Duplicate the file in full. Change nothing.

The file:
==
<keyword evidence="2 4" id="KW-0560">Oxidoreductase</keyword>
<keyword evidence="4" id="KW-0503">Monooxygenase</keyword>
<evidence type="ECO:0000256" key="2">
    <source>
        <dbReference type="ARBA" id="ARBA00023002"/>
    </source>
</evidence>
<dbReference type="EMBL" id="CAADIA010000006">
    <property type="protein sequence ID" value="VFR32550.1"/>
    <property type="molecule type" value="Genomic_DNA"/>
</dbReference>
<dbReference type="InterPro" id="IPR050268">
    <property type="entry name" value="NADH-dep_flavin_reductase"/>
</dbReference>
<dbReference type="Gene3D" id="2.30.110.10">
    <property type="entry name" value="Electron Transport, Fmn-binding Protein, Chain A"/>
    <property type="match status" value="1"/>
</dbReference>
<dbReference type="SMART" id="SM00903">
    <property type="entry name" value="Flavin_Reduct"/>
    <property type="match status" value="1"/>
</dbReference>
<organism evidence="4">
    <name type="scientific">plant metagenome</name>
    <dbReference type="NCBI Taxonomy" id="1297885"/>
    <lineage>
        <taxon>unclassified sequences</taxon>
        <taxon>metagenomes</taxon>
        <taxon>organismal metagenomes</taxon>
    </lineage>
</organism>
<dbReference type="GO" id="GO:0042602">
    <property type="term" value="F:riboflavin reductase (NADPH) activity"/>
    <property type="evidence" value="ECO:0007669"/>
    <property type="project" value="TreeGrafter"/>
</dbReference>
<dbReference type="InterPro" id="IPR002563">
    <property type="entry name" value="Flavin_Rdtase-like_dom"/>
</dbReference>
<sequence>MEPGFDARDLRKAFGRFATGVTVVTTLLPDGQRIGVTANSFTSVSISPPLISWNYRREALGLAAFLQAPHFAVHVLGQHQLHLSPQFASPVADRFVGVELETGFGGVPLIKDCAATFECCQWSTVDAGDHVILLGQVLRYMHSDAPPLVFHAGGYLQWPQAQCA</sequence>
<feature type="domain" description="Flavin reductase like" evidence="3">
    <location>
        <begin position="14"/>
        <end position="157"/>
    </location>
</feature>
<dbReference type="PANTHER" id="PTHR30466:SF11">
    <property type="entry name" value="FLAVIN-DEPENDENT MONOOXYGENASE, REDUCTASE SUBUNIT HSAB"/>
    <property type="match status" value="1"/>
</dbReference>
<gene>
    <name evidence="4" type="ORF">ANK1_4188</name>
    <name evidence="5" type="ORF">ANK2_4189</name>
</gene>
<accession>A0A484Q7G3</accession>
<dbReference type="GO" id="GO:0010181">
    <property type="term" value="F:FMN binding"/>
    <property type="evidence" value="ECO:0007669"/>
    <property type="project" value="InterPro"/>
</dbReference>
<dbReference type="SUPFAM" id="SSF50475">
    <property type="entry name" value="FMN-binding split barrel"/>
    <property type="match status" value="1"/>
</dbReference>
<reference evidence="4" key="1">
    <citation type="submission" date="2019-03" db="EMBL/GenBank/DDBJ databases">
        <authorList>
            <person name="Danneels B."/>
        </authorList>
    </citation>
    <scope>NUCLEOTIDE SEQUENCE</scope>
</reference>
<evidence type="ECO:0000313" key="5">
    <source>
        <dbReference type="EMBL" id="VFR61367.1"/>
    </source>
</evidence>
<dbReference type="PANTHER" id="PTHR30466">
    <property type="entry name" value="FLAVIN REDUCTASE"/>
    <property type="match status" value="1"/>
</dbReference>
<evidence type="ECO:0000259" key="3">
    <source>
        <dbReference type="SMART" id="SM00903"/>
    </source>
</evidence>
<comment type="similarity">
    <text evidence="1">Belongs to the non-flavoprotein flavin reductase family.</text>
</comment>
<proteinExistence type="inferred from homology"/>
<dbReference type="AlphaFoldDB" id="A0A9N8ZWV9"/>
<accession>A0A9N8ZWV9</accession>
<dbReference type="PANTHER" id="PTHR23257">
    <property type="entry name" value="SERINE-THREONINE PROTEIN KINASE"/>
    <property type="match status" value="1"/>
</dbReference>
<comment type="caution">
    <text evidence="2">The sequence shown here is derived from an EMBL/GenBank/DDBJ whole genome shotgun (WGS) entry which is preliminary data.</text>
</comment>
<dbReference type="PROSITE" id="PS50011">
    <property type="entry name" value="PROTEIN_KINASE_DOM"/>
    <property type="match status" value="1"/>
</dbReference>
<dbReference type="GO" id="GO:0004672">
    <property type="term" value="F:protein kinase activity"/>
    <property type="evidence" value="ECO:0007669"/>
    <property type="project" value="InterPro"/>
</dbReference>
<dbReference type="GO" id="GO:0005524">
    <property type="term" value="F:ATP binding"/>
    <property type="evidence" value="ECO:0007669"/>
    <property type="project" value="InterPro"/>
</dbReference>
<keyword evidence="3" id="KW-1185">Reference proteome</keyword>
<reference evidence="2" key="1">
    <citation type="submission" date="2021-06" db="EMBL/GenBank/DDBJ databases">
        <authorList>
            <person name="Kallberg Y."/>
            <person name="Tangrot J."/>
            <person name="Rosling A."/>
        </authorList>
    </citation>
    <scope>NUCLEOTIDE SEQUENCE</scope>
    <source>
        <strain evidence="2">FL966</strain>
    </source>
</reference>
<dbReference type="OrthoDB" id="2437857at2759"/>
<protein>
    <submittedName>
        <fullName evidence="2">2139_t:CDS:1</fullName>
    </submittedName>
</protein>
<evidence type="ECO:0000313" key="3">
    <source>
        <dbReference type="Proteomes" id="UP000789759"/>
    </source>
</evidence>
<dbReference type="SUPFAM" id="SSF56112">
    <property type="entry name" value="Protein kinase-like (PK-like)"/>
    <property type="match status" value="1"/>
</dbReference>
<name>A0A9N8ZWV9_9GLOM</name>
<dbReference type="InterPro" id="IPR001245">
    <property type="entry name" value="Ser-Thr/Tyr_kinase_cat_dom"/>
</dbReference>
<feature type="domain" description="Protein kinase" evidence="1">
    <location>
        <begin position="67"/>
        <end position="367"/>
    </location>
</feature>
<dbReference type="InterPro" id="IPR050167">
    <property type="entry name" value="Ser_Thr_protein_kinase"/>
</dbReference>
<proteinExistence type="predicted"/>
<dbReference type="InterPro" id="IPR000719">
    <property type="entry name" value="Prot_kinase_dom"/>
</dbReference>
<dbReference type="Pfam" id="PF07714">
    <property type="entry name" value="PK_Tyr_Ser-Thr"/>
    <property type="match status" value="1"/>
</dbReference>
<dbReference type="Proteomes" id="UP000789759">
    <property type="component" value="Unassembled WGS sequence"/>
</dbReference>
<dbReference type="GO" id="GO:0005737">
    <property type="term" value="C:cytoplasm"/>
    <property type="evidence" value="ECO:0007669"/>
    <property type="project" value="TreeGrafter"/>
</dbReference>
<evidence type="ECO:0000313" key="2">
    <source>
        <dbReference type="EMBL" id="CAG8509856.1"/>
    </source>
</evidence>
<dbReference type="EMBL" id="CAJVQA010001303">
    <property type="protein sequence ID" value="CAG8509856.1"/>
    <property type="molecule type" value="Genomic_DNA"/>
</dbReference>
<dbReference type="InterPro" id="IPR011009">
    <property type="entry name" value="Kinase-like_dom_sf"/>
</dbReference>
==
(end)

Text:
<keyword evidence="2 4" id="KW-0560">Oxidoreductase</keyword>
<keyword evidence="4" id="KW-0503">Monooxygenase</keyword>
<evidence type="ECO:0000256" key="2">
    <source>
        <dbReference type="ARBA" id="ARBA00023002"/>
    </source>
</evidence>
<dbReference type="EMBL" id="CAADIA010000006">
    <property type="protein sequence ID" value="VFR32550.1"/>
    <property type="molecule type" value="Genomic_DNA"/>
</dbReference>
<dbReference type="InterPro" id="IPR050268">
    <property type="entry name" value="NADH-dep_flavin_reductase"/>
</dbReference>
<dbReference type="Gene3D" id="2.30.110.10">
    <property type="entry name" value="Electron Transport, Fmn-binding Protein, Chain A"/>
    <property type="match status" value="1"/>
</dbReference>
<dbReference type="SMART" id="SM00903">
    <property type="entry name" value="Flavin_Reduct"/>
    <property type="match status" value="1"/>
</dbReference>
<organism evidence="4">
    <name type="scientific">plant metagenome</name>
    <dbReference type="NCBI Taxonomy" id="1297885"/>
    <lineage>
        <taxon>unclassified sequences</taxon>
        <taxon>metagenomes</taxon>
        <taxon>organismal metagenomes</taxon>
    </lineage>
</organism>
<dbReference type="GO" id="GO:0042602">
    <property type="term" value="F:riboflavin reductase (NADPH) activity"/>
    <property type="evidence" value="ECO:0007669"/>
    <property type="project" value="TreeGrafter"/>
</dbReference>
<dbReference type="InterPro" id="IPR002563">
    <property type="entry name" value="Flavin_Rdtase-like_dom"/>
</dbReference>
<sequence>MEPGFDARDLRKAFGRFATGVTVVTTLLPDGQRIGVTANSFTSVSISPPLISWNYRREALGLAAFLQAPHFAVHVLGQHQLHLSPQFASPVADRFVGVELETGFGGVPLIKDCAATFECCQWSTVDAGDHVILLGQVLRYMHSDAPPLVFHAGGYLQWPQAQCA</sequence>
<feature type="domain" description="Flavin reductase like" evidence="3">
    <location>
        <begin position="14"/>
        <end position="157"/>
    </location>
</feature>
<dbReference type="PANTHER" id="PTHR30466:SF11">
    <property type="entry name" value="FLAVIN-DEPENDENT MONOOXYGENASE, REDUCTASE SUBUNIT HSAB"/>
    <property type="match status" value="1"/>
</dbReference>
<gene>
    <name evidence="4" type="ORF">ANK1_4188</name>
    <name evidence="5" type="ORF">ANK2_4189</name>
</gene>
<accession>A0A484Q7G3</accession>
<dbReference type="GO" id="GO:0010181">
    <property type="term" value="F:FMN binding"/>
    <property type="evidence" value="ECO:0007669"/>
    <property type="project" value="InterPro"/>
</dbReference>
<dbReference type="SUPFAM" id="SSF50475">
    <property type="entry name" value="FMN-binding split barrel"/>
    <property type="match status" value="1"/>
</dbReference>
<reference evidence="4" key="1">
    <citation type="submission" date="2019-03" db="EMBL/GenBank/DDBJ databases">
        <authorList>
            <person name="Danneels B."/>
        </authorList>
    </citation>
    <scope>NUCLEOTIDE SEQUENCE</scope>
</reference>
<evidence type="ECO:0000313" key="5">
    <source>
        <dbReference type="EMBL" id="VFR61367.1"/>
    </source>
</evidence>
<dbReference type="PANTHER" id="PTHR30466">
    <property type="entry name" value="FLAVIN REDUCTASE"/>
    <property type="match status" value="1"/>
</dbReference>
<evidence type="ECO:0000259" key="3">
    <source>
        <dbReference type="SMART" id="SM00903"/>
    </source>
</evidence>
<comment type="similarity">
    <text evidence="1">Belongs to the non-flavoprotein flavin reductase family.</text>
</comment>
<proteinExistence type="inferred from homology"/>
<dbReference type="AlphaFoldDB" id="A0A9N8ZWV9"/>
<accession>A0A9N8ZWV9</accession>
<dbReference type="PANTHER" id="PTHR23257">
    <property type="entry name" value="SERINE-THREONINE PROTEIN KINASE"/>
    <property type="match status" value="1"/>
</dbReference>
<comment type="caution">
    <text evidence="2">The sequence shown here is derived from an EMBL/GenBank/DDBJ whole genome shotgun (WGS) entry which is preliminary data.</text>
</comment>
<dbReference type="PROSITE" id="PS50011">
    <property type="entry name" value="PROTEIN_KINASE_DOM"/>
    <property type="match status" value="1"/>
</dbReference>
<dbReference type="GO" id="GO:0004672">
    <property type="term" value="F:protein kinase activity"/>
    <property type="evidence" value="ECO:0007669"/>
    <property type="project" value="InterPro"/>
</dbReference>
<dbReference type="GO" id="GO:0005524">
    <property type="term" value="F:ATP binding"/>
    <property type="evidence" value="ECO:0007669"/>
    <property type="project" value="InterPro"/>
</dbReference>
<keyword evidence="3" id="KW-1185">Reference proteome</keyword>
<reference evidence="2" key="1">
    <citation type="submission" date="2021-06" db="EMBL/GenBank/DDBJ databases">
        <authorList>
            <person name="Kallberg Y."/>
            <person name="Tangrot J."/>
            <person name="Rosling A."/>
        </authorList>
    </citation>
    <scope>NUCLEOTIDE SEQUENCE</scope>
    <source>
        <strain evidence="2">FL966</strain>
    </source>
</reference>
<dbReference type="OrthoDB" id="2437857at2759"/>
<protein>
    <submittedName>
        <fullName evidence="2">2139_t:CDS:1</fullName>
    </submittedName>
</protein>
<evidence type="ECO:0000313" key="3">
    <source>
        <dbReference type="Proteomes" id="UP000789759"/>
    </source>
</evidence>
<dbReference type="SUPFAM" id="SSF56112">
    <property type="entry name" value="Protein kinase-like (PK-like)"/>
    <property type="match status" value="1"/>
</dbReference>
<name>A0A9N8ZWV9_9GLOM</name>
<dbReference type="InterPro" id="IPR001245">
    <property type="entry name" value="Ser-Thr/Tyr_kinase_cat_dom"/>
</dbReference>
<feature type="domain" description="Protein kinase" evidence="1">
    <location>
        <begin position="67"/>
        <end position="367"/>
    </location>
</feature>
<dbReference type="InterPro" id="IPR050167">
    <property type="entry name" value="Ser_Thr_protein_kinase"/>
</dbReference>
<proteinExistence type="predicted"/>
<dbReference type="InterPro" id="IPR000719">
    <property type="entry name" value="Prot_kinase_dom"/>
</dbReference>
<dbReference type="Pfam" id="PF07714">
    <property type="entry name" value="PK_Tyr_Ser-Thr"/>
    <property type="match status" value="1"/>
</dbReference>
<dbReference type="Proteomes" id="UP000789759">
    <property type="component" value="Unassembled WGS sequence"/>
</dbReference>
<dbReference type="GO" id="GO:0005737">
    <property type="term" value="C:cytoplasm"/>
    <property type="evidence" value="ECO:0007669"/>
    <property type="project" value="TreeGrafter"/>
</dbReference>
<evidence type="ECO:0000313" key="2">
    <source>
        <dbReference type="EMBL" id="CAG8509856.1"/>
    </source>
</evidence>
<dbReference type="EMBL" id="CAJVQA010001303">
    <property type="protein sequence ID" value="CAG8509856.1"/>
    <property type="molecule type" value="Genomic_DNA"/>
</dbReference>
<dbReference type="InterPro" id="IPR011009">
    <property type="entry name" value="Kinase-like_dom_sf"/>
</dbReference>